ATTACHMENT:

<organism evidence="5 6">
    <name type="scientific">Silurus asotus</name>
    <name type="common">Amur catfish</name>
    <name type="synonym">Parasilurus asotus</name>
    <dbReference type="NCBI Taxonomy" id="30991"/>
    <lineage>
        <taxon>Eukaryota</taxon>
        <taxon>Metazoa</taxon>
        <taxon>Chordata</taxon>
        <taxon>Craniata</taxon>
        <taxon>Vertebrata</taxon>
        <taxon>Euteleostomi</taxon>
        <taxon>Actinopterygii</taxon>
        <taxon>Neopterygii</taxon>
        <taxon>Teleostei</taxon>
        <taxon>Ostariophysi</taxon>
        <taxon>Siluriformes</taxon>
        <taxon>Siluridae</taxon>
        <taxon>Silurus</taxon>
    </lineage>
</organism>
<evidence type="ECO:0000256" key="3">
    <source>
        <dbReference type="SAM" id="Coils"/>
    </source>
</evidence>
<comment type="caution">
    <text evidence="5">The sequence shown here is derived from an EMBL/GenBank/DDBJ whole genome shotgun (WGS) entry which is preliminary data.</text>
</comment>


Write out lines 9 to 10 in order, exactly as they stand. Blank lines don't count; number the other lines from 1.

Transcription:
        <taxon>Chordata</taxon>
        <taxon>Craniata</taxon>